Proteas coach Kirsten upbeat ahead of England tour

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Zaahier Adams

KLEINMOND

IN 12 months time, Gary Kirsten will look back at these last couple of days spent at the picturesque Arabella golf estate here on the whale coast in the Western Cape either with great affection or aversion.

For it is while his players enjoy hitting the fairways with a group of former Proteas players, Kirsten and his management team are brainstorming the plan ahead for the next 12 months. The 2012 season is a “big, big year” for the Proteas, as Kirsten said yesterday, and he is right on the money.

South Africa have the distraction of a tri-angular Twenty20 series with Bangladesh and hosts Zimbabwe next week before embarking on a tour to England where they will battle the current top team in the ICC Test rankings. The Proteas won’t even return home after three months in the United Kingdom before the ICC World Twenty20 gets underway in Sri Lanka in September, which will be followed closely by an Australian tour.

These are all massive assignments where the Proteas’ resolve, more than their talent, will come under intense scrutiny. It doesn’t help either that the marquee series against England is first on the agenda, especially as South Africa have not played any form of first-class cricket since the final Test against New Zealand back in March.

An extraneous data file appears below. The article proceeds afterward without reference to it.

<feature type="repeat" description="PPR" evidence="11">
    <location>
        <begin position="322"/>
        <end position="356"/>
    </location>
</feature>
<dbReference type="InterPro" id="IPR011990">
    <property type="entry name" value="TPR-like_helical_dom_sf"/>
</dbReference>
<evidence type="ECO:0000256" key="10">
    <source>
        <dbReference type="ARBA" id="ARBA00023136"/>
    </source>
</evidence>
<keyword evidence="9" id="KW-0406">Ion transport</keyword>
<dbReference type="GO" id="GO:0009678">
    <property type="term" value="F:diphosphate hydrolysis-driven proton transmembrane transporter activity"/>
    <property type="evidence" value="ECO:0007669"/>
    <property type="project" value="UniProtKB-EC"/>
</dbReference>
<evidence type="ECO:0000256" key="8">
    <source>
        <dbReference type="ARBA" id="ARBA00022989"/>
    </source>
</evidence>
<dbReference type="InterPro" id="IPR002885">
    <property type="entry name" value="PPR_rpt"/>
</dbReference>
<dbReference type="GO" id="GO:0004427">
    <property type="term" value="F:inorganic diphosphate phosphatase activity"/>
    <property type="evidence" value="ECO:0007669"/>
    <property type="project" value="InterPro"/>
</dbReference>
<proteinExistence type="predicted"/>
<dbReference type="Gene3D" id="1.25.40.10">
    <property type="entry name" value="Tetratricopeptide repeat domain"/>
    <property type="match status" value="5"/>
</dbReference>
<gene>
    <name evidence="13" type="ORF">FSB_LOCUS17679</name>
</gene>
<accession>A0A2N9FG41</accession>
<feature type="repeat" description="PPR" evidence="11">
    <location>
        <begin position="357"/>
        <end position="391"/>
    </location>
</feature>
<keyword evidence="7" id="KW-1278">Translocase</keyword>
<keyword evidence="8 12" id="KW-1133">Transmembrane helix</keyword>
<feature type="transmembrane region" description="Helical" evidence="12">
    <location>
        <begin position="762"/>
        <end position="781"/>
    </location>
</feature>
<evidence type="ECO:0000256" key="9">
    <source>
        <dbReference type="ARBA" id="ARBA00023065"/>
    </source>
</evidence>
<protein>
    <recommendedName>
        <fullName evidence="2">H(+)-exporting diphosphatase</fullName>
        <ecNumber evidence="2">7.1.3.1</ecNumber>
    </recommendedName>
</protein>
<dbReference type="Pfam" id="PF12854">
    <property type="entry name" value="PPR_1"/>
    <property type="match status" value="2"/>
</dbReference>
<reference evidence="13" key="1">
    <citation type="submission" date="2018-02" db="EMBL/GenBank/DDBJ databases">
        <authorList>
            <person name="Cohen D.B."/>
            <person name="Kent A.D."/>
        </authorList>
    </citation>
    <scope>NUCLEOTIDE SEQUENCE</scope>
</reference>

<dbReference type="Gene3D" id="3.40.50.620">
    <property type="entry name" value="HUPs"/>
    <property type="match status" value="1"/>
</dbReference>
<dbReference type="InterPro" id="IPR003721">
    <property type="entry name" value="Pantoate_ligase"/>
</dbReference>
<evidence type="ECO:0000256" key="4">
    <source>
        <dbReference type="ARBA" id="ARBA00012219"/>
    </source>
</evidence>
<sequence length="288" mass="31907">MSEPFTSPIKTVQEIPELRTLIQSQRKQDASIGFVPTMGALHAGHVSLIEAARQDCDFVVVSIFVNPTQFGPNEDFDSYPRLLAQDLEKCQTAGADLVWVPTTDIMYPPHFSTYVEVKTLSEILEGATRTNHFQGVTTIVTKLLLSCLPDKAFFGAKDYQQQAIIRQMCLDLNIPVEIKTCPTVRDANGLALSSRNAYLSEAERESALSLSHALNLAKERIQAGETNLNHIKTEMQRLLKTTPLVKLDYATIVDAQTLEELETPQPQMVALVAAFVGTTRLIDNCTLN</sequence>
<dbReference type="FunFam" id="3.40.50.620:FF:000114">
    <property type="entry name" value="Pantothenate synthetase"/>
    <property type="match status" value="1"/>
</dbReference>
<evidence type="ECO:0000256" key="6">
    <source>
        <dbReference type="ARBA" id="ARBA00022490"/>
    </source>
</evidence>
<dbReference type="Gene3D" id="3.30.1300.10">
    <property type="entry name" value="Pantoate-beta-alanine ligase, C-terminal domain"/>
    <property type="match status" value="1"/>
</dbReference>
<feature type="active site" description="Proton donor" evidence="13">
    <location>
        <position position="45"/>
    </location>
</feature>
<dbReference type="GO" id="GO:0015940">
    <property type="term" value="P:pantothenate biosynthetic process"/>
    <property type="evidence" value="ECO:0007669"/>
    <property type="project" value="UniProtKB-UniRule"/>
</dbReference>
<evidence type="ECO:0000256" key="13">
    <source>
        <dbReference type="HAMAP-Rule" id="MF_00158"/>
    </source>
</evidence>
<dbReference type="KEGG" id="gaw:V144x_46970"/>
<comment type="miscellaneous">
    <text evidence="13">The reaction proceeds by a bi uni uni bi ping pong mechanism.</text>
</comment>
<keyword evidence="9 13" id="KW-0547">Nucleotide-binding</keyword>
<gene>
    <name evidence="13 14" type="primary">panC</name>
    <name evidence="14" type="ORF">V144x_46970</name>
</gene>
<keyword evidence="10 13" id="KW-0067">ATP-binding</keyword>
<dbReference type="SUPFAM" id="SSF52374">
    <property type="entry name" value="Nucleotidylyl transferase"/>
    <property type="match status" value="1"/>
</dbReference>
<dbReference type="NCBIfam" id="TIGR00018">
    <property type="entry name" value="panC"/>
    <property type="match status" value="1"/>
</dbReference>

This is in complete contrast to the English. Andrew Strauss’s men have only just completed a three-match series against the West Indies and despite comfortably winning it 2-0, it provided a sufficient platform for key players such as Strauss to find some form after a dry run the past winter.

”It’s a big, big year, with some serious cricket coming up,” Kirsten said. “We know the schedule, most of the guys have played there before. They know how to bat and bowl in those conditions. It’s more about how we respond in the pressure moments. We have to operate as a unit and as a team.” He reckons the performance in New Zealand on the last tour has given him the belief they can win back-to-back series’ in England after 2008’s success.


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